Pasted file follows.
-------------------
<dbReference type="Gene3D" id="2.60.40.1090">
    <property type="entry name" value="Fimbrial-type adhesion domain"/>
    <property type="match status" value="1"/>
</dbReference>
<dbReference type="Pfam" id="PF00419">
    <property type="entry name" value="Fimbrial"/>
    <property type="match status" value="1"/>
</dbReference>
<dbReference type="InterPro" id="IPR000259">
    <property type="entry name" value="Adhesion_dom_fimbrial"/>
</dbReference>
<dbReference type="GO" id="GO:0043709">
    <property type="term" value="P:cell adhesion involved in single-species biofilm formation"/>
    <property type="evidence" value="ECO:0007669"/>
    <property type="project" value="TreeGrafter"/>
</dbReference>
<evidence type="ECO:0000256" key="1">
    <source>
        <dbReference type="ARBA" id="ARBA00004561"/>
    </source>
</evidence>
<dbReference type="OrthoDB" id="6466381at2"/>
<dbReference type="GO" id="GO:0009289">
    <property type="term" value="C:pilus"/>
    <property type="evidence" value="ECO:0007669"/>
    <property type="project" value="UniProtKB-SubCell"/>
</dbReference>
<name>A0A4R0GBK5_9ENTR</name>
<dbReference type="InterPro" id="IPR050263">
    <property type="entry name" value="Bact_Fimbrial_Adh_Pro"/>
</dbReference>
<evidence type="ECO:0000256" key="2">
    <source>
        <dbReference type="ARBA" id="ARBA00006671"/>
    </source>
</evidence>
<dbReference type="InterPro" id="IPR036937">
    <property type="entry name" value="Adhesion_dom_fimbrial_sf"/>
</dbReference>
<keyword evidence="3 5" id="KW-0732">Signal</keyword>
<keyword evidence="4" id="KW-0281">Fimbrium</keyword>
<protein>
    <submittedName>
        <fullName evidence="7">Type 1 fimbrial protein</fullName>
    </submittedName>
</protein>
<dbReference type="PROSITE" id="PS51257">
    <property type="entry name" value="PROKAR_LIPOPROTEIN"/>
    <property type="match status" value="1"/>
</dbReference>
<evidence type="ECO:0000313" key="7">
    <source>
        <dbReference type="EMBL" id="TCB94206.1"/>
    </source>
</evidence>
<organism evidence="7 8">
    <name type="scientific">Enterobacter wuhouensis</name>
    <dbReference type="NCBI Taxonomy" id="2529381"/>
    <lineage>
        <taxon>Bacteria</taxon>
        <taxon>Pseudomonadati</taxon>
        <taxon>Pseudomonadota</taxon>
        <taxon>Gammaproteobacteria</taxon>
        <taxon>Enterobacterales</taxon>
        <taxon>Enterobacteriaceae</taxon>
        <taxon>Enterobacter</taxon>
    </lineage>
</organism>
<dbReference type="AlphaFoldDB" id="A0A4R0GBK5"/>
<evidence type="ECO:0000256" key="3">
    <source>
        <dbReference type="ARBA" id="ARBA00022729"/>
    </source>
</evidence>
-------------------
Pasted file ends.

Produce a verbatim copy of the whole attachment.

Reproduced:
<dbReference type="Gene3D" id="2.60.40.1090">
    <property type="entry name" value="Fimbrial-type adhesion domain"/>
    <property type="match status" value="1"/>
</dbReference>
<dbReference type="Pfam" id="PF00419">
    <property type="entry name" value="Fimbrial"/>
    <property type="match status" value="1"/>
</dbReference>
<dbReference type="InterPro" id="IPR000259">
    <property type="entry name" value="Adhesion_dom_fimbrial"/>
</dbReference>
<dbReference type="GO" id="GO:0043709">
    <property type="term" value="P:cell adhesion involved in single-species biofilm formation"/>
    <property type="evidence" value="ECO:0007669"/>
    <property type="project" value="TreeGrafter"/>
</dbReference>
<evidence type="ECO:0000256" key="1">
    <source>
        <dbReference type="ARBA" id="ARBA00004561"/>
    </source>
</evidence>
<dbReference type="OrthoDB" id="6466381at2"/>
<dbReference type="GO" id="GO:0009289">
    <property type="term" value="C:pilus"/>
    <property type="evidence" value="ECO:0007669"/>
    <property type="project" value="UniProtKB-SubCell"/>
</dbReference>
<name>A0A4R0GBK5_9ENTR</name>
<dbReference type="InterPro" id="IPR050263">
    <property type="entry name" value="Bact_Fimbrial_Adh_Pro"/>
</dbReference>
<evidence type="ECO:0000256" key="2">
    <source>
        <dbReference type="ARBA" id="ARBA00006671"/>
    </source>
</evidence>
<dbReference type="InterPro" id="IPR036937">
    <property type="entry name" value="Adhesion_dom_fimbrial_sf"/>
</dbReference>
<keyword evidence="3 5" id="KW-0732">Signal</keyword>
<keyword evidence="4" id="KW-0281">Fimbrium</keyword>
<protein>
    <submittedName>
        <fullName evidence="7">Type 1 fimbrial protein</fullName>
    </submittedName>
</protein>
<dbReference type="PROSITE" id="PS51257">
    <property type="entry name" value="PROKAR_LIPOPROTEIN"/>
    <property type="match status" value="1"/>
</dbReference>
<evidence type="ECO:0000313" key="7">
    <source>
        <dbReference type="EMBL" id="TCB94206.1"/>
    </source>
</evidence>
<organism evidence="7 8">
    <name type="scientific">Enterobacter wuhouensis</name>
    <dbReference type="NCBI Taxonomy" id="2529381"/>
    <lineage>
        <taxon>Bacteria</taxon>
        <taxon>Pseudomonadati</taxon>
        <taxon>Pseudomonadota</taxon>
        <taxon>Gammaproteobacteria</taxon>
        <taxon>Enterobacterales</taxon>
        <taxon>Enterobacteriaceae</taxon>
        <taxon>Enterobacter</taxon>
    </lineage>
</organism>
<dbReference type="AlphaFoldDB" id="A0A4R0GBK5"/>
<evidence type="ECO:0000256" key="3">
    <source>
        <dbReference type="ARBA" id="ARBA00022729"/>
    </source>
</evidence>